Michigan needs to maintain a major push started a decade ago to diversify the state’s economy, according to a study that credits the effort with spurring greater innovation and entrepreneurship.
The study commissioned by the Michigan Economic Development Corp. and conducted by Columbus, Ohio-based TEConomy Partners LLC offered 11 recommendations for continued economic diversification and growing technology sectors through entrepreneurship and innovation.
“Now is the time for Michigan to reinvest in its commitment to transition the state’s economy into a 21st century knowledge economy driven by innovation,” according to the report that looks at the impacts and effectiveness of the state’s 21st Century Jobs Fund. “The economy of Michigan is at a crossroads — its ability to reshape itself through innovation and entrepreneurship is predicated on its ability to stay the course and continue to make significant investments to improve the entrepreneurial climate of the state.
“Michigan must not turn back. The time is now to seize this economic development opportunity.”
The study found that the 21st Century Jobs Fund invested $261.6 million to assist nearly 1,400 companies, 1,073 of which were still operating as of 2014. Those companies directly employed more than 11,000 people and paid wages and benefits of $879.5 million, according to the TEConomy report.
The companies assisted by the fund also generated $3.2 billion in economic output and paid nearly $48.4 million in state and local taxes.
When indirect impacts are taken into account, the 21st Century Jobs Fund has supported 26,800 jobs that generated $1.6 billion in income and $5.5 billion in economic output.
“The investments we’ve made have paid off for the state when you look at the return on investment,” said Fred Molnar, vice president of entrepreneurship and innovation at the MEDC. “The money invested, I think, has been invested wisely and the return on investment shows that. In the future, we’re going to work hard and smart to continue investing smartly to diversify the Michigan economy.”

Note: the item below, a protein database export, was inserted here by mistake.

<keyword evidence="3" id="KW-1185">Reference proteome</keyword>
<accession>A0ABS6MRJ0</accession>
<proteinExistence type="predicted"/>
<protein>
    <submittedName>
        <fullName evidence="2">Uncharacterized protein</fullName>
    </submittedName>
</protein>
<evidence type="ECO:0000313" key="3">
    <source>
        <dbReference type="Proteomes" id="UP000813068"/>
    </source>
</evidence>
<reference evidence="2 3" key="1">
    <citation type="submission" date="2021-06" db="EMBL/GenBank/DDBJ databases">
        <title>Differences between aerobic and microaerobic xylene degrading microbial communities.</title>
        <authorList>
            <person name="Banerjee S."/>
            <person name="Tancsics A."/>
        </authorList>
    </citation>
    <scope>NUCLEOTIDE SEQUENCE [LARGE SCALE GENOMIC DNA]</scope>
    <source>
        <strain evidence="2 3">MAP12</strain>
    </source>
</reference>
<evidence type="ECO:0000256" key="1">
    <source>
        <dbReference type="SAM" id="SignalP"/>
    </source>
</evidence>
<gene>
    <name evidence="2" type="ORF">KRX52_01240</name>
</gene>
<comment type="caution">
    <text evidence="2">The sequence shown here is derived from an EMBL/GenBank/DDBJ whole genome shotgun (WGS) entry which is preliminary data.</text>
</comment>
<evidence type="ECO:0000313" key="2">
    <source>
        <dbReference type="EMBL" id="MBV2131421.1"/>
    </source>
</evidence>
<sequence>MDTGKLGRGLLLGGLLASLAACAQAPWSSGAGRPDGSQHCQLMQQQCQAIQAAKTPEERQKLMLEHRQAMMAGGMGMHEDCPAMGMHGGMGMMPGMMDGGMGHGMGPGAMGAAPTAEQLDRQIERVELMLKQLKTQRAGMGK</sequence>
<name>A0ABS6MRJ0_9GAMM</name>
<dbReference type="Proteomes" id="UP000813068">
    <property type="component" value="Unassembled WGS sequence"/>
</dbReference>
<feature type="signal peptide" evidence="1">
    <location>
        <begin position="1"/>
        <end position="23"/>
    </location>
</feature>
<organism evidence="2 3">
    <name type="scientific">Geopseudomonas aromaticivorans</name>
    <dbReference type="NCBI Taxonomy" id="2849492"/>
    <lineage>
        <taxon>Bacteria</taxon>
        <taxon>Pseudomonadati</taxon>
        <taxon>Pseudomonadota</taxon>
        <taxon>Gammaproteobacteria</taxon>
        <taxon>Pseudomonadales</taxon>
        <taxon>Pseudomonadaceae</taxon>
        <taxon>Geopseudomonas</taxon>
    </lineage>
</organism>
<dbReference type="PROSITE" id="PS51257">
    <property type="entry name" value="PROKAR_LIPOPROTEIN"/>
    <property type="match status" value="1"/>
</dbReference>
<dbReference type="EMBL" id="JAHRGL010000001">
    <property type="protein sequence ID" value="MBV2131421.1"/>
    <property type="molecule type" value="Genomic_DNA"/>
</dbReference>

Despite the gains, Michigan needs to maintain efforts to diversify economically and support entrepreneurism as other states do the same, Molnar said. He called TEConomy’s study a “very confirming report.”
“We’re right in the heat of the battle. We’ve made tremendous progress, but there is much more work to be done,” he said. “We all know that we’ve come a long way, but we still have a long way to go, too. We’re not at the top of the mountain, that’s for sure.”
For instance, Michigan lags the national averages for the rate of new startups, employment in young firms that are five years old or less, and the presence of high-growth companies.
Recommendations in the TEConomy report focus on capital formation, commercializing innovations, and generating and attracting the talent that early-stage and startup companies need. That latter area includes a program to connect executives, developing entrepreneur-in-residence initiatives around industry clusters, and additional funding for executive attraction.